Are you ready to work with a designer to create a brand?

This post is in response to Brian Doll's "How to pick a design agency." article discussing decisions about collaborating with Thought Merchants during their Reify branding project.

How your brand represents itself is undeniably the most important aspect to running a successful business. Whether you are a start-up or an established company with an identity crisis, brand driven design is more than just visual aesthetics. It’s an integration of simplicity, consistency, and a final product that creates an experience for consumers - aspects that only a professional designer can provide. Here I present three questions you need to ask yourself when deciding if you are ready to work with a designer.

Do you have the budget?

Or more accurately, are you willing to spend at least $5,000? If yes - great, let’s work together. No? Then we will probably not work together. A professional designer needs time to understand your business, your personnel, and your core business values. Time that we need to bill for. Without this, it’s impossible to visually solve the problems for which you came.

So why a $5K cut off? I cannot commit to and do great work for under that. When you pay a much less for a branding job, you pay a novice. Someone who will not bring depth and expertise to your brand. While a novice designer can produce reasonable results from time to time - the track record over long term is not good. Your business takes on unnecessary risk.

Are you a bootstrap start up just looking for something better than the founder can do? Then more novice designers are a great fit. But if you want to build a brand that communicates your vision for years to come, then you will need a professional. The best designers are not just service providers, they help your company understand itself through the design process.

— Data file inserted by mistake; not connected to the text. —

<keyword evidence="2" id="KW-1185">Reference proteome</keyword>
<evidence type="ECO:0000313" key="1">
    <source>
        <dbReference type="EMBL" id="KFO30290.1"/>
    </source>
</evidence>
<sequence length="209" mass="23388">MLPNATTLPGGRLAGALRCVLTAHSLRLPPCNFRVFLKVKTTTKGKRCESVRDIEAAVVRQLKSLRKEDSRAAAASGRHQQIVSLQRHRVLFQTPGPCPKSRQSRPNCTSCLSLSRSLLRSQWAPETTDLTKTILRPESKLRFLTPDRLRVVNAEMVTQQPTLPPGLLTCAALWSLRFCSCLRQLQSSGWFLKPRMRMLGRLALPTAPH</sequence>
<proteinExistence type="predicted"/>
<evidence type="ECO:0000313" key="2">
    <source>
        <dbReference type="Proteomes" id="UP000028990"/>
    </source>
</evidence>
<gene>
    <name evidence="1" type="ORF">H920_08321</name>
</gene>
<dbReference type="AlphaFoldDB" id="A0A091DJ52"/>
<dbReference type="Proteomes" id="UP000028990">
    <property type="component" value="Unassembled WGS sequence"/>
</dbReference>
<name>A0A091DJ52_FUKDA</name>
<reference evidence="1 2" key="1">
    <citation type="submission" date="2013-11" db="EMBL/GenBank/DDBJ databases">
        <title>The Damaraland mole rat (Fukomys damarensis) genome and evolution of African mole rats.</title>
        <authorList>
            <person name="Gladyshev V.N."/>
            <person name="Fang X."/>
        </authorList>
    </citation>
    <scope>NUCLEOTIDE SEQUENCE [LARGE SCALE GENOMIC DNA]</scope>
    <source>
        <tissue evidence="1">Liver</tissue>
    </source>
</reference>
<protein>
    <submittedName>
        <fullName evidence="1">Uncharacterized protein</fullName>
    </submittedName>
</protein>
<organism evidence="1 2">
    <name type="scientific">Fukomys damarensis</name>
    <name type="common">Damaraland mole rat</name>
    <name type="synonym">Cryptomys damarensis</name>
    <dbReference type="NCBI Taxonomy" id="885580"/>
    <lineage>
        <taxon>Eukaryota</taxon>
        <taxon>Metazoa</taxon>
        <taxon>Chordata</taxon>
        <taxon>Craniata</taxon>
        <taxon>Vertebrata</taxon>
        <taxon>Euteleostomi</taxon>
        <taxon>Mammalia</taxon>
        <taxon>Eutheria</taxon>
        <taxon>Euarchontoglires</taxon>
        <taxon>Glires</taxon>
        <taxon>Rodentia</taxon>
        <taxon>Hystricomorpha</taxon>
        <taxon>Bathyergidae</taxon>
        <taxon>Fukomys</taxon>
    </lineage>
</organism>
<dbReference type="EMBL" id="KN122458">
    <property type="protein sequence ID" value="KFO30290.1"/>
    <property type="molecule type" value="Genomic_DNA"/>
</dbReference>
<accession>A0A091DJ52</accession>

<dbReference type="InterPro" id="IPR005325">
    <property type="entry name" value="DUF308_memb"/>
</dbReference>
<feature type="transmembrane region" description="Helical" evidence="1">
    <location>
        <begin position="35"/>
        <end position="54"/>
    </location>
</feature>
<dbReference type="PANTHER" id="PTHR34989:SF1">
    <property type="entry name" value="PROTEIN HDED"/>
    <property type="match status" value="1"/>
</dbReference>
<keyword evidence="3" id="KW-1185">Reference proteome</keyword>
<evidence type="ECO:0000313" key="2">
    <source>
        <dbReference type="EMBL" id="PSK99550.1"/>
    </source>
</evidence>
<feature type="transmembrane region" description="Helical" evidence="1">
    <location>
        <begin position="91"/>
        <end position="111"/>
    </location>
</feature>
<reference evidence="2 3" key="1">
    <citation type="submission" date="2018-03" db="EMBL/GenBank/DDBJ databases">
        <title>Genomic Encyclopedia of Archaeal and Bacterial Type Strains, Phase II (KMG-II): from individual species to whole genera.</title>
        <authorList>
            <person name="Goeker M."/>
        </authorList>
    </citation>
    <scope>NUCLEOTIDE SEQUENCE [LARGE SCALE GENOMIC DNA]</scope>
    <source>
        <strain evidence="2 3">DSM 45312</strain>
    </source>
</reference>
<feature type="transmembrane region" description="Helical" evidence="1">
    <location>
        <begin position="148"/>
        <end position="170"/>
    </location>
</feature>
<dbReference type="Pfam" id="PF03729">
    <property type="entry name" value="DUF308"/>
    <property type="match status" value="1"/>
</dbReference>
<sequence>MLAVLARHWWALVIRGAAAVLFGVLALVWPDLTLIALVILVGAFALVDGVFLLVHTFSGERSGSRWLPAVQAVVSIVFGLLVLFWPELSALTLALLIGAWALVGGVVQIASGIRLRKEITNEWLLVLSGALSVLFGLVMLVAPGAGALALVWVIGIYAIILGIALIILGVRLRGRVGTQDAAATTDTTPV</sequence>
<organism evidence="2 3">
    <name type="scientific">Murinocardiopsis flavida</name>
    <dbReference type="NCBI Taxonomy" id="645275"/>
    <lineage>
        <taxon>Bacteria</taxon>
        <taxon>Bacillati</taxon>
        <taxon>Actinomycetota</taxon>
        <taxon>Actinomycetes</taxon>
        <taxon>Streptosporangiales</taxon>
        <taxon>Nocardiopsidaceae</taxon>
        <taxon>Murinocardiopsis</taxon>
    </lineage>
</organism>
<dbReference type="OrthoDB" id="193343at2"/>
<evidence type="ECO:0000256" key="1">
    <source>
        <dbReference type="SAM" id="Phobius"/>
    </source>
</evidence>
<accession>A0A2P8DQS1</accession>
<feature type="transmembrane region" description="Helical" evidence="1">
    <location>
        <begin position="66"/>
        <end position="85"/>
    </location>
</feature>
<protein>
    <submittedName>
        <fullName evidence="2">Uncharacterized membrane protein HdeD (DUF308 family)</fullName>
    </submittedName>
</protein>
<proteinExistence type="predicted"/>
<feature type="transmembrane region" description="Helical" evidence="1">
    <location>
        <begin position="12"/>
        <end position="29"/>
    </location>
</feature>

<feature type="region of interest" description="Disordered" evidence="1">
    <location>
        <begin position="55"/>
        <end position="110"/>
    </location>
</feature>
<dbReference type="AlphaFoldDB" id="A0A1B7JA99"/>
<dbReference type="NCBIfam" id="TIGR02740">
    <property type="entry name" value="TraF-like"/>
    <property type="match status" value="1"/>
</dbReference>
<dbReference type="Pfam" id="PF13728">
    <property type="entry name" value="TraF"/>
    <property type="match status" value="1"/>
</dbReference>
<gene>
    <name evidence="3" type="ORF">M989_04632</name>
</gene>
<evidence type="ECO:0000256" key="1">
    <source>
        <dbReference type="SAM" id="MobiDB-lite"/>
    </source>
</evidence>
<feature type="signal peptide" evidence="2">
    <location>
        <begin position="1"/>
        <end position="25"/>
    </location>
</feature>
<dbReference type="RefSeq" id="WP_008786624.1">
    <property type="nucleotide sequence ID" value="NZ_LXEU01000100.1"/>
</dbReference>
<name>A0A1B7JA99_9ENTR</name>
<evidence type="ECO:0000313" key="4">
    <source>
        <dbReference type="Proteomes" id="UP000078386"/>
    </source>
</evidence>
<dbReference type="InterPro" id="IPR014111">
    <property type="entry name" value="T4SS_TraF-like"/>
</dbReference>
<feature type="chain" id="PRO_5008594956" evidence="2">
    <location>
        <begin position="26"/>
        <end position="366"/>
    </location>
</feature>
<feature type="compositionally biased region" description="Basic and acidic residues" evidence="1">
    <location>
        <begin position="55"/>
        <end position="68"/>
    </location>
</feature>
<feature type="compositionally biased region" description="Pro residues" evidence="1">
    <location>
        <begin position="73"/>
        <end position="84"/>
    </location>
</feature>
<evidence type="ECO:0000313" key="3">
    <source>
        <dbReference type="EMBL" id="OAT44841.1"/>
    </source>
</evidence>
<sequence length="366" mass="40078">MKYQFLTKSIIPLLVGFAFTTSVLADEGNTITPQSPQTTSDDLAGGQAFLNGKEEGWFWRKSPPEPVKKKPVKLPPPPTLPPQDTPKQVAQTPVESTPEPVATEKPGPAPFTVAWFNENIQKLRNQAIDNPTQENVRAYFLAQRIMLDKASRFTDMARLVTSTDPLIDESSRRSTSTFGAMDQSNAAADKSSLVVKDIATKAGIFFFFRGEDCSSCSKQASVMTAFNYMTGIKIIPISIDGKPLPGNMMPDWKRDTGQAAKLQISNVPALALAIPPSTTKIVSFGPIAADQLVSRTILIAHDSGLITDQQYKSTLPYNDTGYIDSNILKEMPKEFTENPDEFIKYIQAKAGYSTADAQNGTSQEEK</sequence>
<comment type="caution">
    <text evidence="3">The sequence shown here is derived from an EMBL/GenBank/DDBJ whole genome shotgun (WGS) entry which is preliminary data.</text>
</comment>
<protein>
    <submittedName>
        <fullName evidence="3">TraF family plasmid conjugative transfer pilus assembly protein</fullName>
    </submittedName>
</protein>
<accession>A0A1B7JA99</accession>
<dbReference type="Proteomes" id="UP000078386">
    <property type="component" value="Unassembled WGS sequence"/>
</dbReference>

Are you ready to collaborate?

You need to be ready as an organization to receive honest, external feedback. A good designer will call you out on your buillshit, and you should call them out on theirs. Collaboration and constructive criticism will move the two parties closer to their end goal - dope designs that achieve your business goals.

Are you willing to let go?

You invest in a designer to create what you can't. All too often you don’t even have the visual language to explain what you want to accomplish, and that’s okay. The designer is going to work with you to develop your visual vernacular. You just have to let them lead the way a bit.

If you answered yes to these questions, you’re ready to work with a professional designer. Here’s a few expert tips on how to effectively collaborate on your next design project:

  • Establish a goal before any designs start.
  • Give the designer authority and space to execute the best design.
  • Clearly outline who is involved (stakeholders) and has say in the project from the very beginning.
  • Always plan the next meeting. Setting a regular interval communication helps maintain a good relationship (comfort).
  • Get to know the designer as a person, it will help you communicate and empathize better.
  • Don't always be super serious. Humor can unlock blocked ideas.
  • Always show your work. Don't like a design or direction? Take time to understand and communicate that feeling as best you can. It is very easy to just say "I don't like it." It is much harder to articulate a more informed response.


Oct 16, 2017


Steve Berry

What's going on here?

Design happens everywhere. We look at it and give you our critique.

By thinking critically about the design that exists around us - evaluating what works, what doesn’t and why - we can apply new perspectives and rigor to our work designing applications and systems and communicate more effectively through design.

Our observations range from big corporate rebrands to local business street fliers. With each, we’ve taken the time to break down the designs and offer our point of view via a ranking system modeled after the Robert Parker wine rating system.

The Rating System

Unsatisfactory: Does not achieve design or communication goals.
Satisfactory: Just enough, sufficient, fine or “sure.”
Good: It’s good.
Very Good: Better than most but not exceptional.
Exceptional: Unusually good, rare, outstanding.

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